Think about eight single-spaced pages per segment if its single-camera The Office, Entourage or 10 double-spaced pages per segment if its multi-camera The Big Bang Theory, Two and a Half Men. Act 1A: Working with four segments allows you to see each part equally. Theres no vast waste- land of middle anymore. Step 2: So, think about how you might build your story in four parts and then title each section based on the main event or activity that occurs in that chunk of time.

The Wizard of Oz, for example, might look like this: As we know, Dorothy experiences conflict with Miss Gulch, gets yelled at for being in the way at home, and wishes she were Over the Rainbow in the first quarter of her movie.

Thats why were labeling that part Kansas Restlessness. Oz Problems occur in the second quarter when she lands in Oz, accidentally kills a witch, angers the victims wicked sister, and has to protect friends on the yellow brick road.

But, once she does get to the Emerald City, Wizard Challenges get in her way. She has to doll up to get into the castle, then cant get in at all, then is given a seemingly impossible task by the Wizard: Bring him the broom of the Wicked Witch! Faced with that task, a Witch Showdown inevitably happens in the fourth quarter. The Witch kidnaps Dorothy, forcing her friends to go undercover as guards to rescue her.

This attempt incites the Witch to set the Scarecrow on fire. Dorothys quick thinking in dousing the Witch with water actually liquidates the Witch, leaving only her broom behind and earning the whole group their wizardly rewards. One movie. Four quarters. But what if we didnt want to tell the story in this order?

Shifting an act completely restructures your movie. Look at our new story. By simply re-sorting the titles, we have a different movie. Dorothy gets back to Kansas but isnt so happy to be there. Theres no place like Oz, she might cry. Continue to make structural changes by switching the acts around. Each act shift tests out a new story. Changing the title of an act helps you to brainstorm completely new changes in the plot.

Here, we lose Kansas entirely and set the movie completely in Oz. In this story, Dorothy delivers the broom as ordered, but discovers, in Act 2B, that shes been duped by a faux Wizard! Now, the third act contends with that complication and shows how Dorothy takes over as the new Wizard of Oz. So, try anything at this point, knowing that you can mix and match until you find the story and structure that work for you. Youre just marking structure right now, trying to get a sense of the big picture.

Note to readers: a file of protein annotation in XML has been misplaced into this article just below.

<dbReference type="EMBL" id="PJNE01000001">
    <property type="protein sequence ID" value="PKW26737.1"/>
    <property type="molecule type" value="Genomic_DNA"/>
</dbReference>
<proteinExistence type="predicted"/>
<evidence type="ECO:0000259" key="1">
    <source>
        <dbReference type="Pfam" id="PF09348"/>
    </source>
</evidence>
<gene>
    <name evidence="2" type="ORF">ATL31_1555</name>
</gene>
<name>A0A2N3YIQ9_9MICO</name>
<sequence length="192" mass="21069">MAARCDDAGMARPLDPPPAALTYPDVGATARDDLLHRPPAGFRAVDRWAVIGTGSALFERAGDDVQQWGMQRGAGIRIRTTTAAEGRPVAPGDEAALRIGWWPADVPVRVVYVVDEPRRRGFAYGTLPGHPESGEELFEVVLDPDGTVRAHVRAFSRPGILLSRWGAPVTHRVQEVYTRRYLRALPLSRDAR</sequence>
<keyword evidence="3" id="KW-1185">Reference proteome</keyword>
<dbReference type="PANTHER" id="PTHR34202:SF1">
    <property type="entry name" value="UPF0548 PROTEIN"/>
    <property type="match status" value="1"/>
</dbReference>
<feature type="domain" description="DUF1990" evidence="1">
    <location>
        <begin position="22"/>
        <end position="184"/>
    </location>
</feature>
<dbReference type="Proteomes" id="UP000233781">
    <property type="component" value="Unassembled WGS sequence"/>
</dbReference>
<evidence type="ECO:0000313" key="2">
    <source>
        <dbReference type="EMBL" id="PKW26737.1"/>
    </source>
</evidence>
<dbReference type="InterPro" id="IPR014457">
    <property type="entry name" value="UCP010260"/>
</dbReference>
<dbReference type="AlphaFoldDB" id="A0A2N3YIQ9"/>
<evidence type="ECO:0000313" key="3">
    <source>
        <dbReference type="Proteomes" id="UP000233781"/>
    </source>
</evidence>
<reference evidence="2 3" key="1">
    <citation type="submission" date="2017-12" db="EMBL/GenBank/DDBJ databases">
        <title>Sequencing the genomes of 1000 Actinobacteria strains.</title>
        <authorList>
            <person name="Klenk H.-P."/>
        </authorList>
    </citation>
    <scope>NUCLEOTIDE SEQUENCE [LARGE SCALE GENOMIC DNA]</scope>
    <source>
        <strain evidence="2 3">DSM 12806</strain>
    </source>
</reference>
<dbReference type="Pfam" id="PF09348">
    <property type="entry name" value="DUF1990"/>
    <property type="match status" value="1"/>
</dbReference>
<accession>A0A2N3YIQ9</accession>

Be daring. Its only four sentences. Re-sort your sentences, or even replace one with a new title, and see what happens to your story. Step 3: Add a Reveal Now that you roughly know where youre go- ing, you can expand your story, asking your- self what happens and whats revealed.

You may know what you want to cover per segment, but its equally important to know what new thing is discovered or happens at the end of each segment that pushes you into the next one. An MC may think she knows whats going on, but something usually forces her to look to the next segment for answers.

At the end of segment one for The Wizard of Oz, for example, Dorothy learns that she must seek help from the Wizard to get home. Sub- sequently, she heads out onto the yellow brick road The Wizard of Oz, with only titles and the big reveal of each act, looks like this:. Step 4: Add Event You know whats revealed at the end of each segment. Now youre going to figure out what happens within the segments that build to that reveal.